Graphic Images: how webcomics can aid public health awareness

An angry red-hatted man defies safety rules like wearing a seatbelt and driving on the right side of the road because it is 'against his rights'

As you’ve probably guessed from the title, webcomics are being discussed as a new method for getting across public health messaging. Alexandra Alberda, a researcher at Bournemouth University, explained some of her ideas about how and why webcomics – and data-comics – work so well at getting across info, with a particular focus on using them during the pandemic.

COVID-19 has been a long and drawn-out catastrophe, and there has been a need to get urgent messages out to the public for everyone’s safety and well-being. But these messages can get muddled, drowned amongst a sea of long press-conferences, Twitter mis-info, and wild conspiracy videos. This is where the unique aspects of webcomics can step in and help.

Two cats are having a conversation. The one wearing glasses asks, "Did you know that people are drinking less Corona beer because of the coronavirus?" The second cat, wearing a bandanna, replies, "Actually, that's not true. I can send you articles debunking this." "Oh no!" says the first cat, "I've been telling everyone! If I got this wrong, what other lies have I spread?"
Connie Hanzhang Jin/NPR

For a start, comics are easy to engage with for a lot of people, young and old. They have an aesthetic and use of language that is simple enough to be accessible for a very broad target audience. That broad appeal, especially in the context of educating the public about a pandemic, makes them a potentially powerful tool for public health communications.

‘Data-comics’ are something Alberda discussed in her talk as part of the speaker series. Now, the words ‘data’ ‘statistics’ and ‘figures’ are bound to immediately put off a lot of people (myself included) who don’t have a mathematical bone in their body. The same goes for charts and graphs, which can be pretty dry at the best of times. So, data-comics attempt to bridge that gap, and aim to repackage that info – for example, virus R-numbers, infection rates, risk calculations etc. – into something more easily digestible and understandable.  Take XKCD, the long-running webcomic that blends scientific topics with sardonic humour and a classic stick-figure aesthetic, or the Graphic Medicine project run by illustrators and academics to see how data-comics can be used in public health communications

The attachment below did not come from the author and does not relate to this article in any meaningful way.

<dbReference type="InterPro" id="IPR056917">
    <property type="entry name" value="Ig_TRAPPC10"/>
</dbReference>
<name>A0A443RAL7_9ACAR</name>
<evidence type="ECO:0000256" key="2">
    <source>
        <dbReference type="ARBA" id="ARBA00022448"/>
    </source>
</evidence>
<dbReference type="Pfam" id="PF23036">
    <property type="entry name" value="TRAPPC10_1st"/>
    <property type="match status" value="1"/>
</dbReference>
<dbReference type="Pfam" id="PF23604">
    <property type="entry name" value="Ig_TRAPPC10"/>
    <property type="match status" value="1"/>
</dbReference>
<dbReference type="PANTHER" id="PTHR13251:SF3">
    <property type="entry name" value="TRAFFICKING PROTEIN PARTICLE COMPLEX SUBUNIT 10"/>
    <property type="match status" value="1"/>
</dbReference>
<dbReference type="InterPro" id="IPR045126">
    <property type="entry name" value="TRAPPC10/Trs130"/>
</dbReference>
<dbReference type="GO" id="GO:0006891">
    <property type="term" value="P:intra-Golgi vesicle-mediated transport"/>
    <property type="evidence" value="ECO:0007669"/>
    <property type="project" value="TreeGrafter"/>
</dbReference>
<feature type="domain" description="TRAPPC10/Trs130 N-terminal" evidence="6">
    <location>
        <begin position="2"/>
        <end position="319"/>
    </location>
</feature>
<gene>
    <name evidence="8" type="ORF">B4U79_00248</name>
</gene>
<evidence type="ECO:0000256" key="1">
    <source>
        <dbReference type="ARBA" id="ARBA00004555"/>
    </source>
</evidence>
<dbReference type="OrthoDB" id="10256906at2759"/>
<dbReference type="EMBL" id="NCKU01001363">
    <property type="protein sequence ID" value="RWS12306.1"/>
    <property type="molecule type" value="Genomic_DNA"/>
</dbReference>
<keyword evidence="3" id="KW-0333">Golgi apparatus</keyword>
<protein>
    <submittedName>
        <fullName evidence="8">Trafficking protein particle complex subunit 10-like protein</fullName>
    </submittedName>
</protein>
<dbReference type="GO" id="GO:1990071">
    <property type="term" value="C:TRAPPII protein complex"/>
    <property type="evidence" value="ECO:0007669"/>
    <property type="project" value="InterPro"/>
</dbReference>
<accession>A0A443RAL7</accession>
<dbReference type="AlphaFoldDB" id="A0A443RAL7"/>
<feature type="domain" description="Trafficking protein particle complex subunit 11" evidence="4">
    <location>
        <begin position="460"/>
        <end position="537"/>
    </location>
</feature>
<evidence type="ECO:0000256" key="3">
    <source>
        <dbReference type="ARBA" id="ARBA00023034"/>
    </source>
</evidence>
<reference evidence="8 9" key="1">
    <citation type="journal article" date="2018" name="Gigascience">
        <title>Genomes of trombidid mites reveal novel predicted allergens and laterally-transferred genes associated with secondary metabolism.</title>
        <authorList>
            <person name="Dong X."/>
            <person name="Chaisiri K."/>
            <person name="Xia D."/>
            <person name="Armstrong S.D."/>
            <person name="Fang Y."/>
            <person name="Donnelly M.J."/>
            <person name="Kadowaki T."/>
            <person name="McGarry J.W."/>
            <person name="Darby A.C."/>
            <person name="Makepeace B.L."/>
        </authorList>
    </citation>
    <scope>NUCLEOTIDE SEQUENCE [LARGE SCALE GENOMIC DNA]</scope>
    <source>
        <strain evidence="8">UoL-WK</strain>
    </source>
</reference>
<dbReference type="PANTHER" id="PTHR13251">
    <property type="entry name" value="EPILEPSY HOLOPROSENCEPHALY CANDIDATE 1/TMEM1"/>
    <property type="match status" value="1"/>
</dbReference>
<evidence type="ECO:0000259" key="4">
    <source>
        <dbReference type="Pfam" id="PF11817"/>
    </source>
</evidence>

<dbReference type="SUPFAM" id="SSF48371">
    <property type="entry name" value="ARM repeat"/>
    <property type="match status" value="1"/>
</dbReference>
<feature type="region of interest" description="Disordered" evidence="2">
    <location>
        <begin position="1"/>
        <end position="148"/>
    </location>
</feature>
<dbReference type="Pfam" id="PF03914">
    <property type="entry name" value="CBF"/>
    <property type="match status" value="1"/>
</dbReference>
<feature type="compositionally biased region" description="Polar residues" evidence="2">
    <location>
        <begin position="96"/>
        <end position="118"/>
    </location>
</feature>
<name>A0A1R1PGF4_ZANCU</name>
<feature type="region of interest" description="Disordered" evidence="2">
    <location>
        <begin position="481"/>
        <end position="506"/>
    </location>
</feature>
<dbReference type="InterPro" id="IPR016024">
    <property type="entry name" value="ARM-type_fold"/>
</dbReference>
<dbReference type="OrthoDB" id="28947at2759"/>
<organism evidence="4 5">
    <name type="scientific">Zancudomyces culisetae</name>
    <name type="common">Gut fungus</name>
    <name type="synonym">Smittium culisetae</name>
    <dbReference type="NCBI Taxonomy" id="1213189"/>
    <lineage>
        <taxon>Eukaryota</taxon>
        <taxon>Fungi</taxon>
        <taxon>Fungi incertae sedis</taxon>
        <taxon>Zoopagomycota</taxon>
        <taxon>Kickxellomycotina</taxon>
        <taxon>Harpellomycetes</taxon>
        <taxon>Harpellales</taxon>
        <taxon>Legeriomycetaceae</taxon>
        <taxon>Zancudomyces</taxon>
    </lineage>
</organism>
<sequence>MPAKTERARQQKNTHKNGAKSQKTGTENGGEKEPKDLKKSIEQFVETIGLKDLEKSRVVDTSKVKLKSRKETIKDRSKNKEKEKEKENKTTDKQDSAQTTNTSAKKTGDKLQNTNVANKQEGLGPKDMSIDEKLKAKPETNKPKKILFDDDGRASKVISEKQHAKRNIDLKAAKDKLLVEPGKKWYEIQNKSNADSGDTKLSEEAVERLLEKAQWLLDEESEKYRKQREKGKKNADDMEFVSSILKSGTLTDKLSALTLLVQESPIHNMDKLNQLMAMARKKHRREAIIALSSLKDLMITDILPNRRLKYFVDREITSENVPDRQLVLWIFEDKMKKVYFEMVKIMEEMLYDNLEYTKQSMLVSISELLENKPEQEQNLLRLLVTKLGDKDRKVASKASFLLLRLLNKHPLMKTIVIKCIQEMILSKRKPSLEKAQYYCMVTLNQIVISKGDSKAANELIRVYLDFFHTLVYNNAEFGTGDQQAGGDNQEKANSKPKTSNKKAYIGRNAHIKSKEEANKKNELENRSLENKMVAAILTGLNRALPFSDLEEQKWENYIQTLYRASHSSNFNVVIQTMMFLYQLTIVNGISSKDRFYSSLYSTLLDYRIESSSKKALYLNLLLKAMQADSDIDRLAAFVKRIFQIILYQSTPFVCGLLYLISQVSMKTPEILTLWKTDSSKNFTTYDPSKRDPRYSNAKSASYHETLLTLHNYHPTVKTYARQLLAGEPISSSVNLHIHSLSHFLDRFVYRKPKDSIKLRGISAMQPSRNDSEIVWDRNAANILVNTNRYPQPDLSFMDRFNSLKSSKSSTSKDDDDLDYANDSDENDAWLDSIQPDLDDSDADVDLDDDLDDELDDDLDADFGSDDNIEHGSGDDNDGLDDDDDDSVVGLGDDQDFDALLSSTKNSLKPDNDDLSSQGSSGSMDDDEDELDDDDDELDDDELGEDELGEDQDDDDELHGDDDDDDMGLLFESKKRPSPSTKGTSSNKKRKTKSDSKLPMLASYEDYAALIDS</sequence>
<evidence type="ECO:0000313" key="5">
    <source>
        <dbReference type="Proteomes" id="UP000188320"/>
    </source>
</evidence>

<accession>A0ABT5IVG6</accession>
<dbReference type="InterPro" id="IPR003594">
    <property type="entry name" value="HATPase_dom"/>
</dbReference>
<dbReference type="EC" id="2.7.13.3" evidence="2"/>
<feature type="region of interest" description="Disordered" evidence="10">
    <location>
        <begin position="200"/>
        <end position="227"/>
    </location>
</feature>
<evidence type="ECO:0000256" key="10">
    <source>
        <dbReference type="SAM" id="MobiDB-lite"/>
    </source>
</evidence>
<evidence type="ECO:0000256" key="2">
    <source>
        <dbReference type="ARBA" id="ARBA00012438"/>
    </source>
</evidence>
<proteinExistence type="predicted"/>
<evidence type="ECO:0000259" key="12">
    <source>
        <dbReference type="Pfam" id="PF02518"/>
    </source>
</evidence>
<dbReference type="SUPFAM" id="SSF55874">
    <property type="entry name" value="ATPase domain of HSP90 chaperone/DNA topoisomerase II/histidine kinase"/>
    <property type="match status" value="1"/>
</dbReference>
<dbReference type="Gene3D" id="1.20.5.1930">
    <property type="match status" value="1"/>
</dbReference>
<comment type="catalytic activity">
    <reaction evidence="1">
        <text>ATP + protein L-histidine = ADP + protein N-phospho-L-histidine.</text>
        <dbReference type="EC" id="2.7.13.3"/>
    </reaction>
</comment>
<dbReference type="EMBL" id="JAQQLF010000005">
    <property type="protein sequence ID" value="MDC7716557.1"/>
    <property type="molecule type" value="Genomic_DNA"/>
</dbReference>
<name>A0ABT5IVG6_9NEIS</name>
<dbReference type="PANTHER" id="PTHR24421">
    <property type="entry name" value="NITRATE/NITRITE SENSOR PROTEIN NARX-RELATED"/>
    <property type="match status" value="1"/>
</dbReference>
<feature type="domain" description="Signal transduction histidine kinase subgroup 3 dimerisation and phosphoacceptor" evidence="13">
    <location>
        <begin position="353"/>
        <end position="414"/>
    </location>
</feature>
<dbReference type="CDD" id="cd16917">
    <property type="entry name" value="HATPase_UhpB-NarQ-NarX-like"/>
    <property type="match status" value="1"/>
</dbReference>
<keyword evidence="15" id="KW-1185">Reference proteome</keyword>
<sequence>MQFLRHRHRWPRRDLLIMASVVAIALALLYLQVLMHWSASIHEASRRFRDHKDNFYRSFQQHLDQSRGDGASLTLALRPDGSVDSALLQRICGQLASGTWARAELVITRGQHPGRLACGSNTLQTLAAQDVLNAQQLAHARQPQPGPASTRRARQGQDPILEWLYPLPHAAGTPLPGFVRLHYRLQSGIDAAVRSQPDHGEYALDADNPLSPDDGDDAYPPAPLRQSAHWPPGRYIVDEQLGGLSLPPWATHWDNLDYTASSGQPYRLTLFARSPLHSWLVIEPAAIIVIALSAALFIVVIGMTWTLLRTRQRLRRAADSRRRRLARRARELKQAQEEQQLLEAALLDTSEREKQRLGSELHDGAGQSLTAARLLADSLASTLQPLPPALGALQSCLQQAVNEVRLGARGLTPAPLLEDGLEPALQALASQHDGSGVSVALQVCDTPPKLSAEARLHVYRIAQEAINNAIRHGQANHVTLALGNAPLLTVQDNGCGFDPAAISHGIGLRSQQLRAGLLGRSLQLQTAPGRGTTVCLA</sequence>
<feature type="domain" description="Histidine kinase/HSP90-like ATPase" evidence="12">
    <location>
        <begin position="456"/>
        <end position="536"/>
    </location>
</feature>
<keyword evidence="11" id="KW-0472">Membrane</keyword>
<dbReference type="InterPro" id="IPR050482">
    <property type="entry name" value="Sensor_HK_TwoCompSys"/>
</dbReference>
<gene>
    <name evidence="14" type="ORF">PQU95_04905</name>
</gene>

Randall Munroe/

At the heart of it all is storytelling. Alberda outlines that a key part of web and datacomics about medicine and public health is transforming a whole mess of disparate facts and figures and putting them into a story format. Storytelling is such an innately human way of making sense complex things and issues. We tell children cautionary tales to warn them of the dangers out there, we package world events and issues into news stories and articles, and we even organise our memories into story-like structures. A great example of this can be seen in a webcomic that’s sprung up specifically to explain coronavirus to kids in a way that hopefully appeals to them through light-hearted dialogue and a fun, childish drawing style.

So, webcomics might just be an ideal way to get public health messages and guidance across effectively and entertainingly to a wide range of people across all demographics, and COVID-19 might just be the push that gets the ball really rolling.

Comic credits, from top to bottom:

Featured image: Malaka Gharib/NPR

Dave Whamond/

Connie Hanzhang Jin/NPR

Randall Munroe/

All images have been used for educational purposes, please contact for removal.

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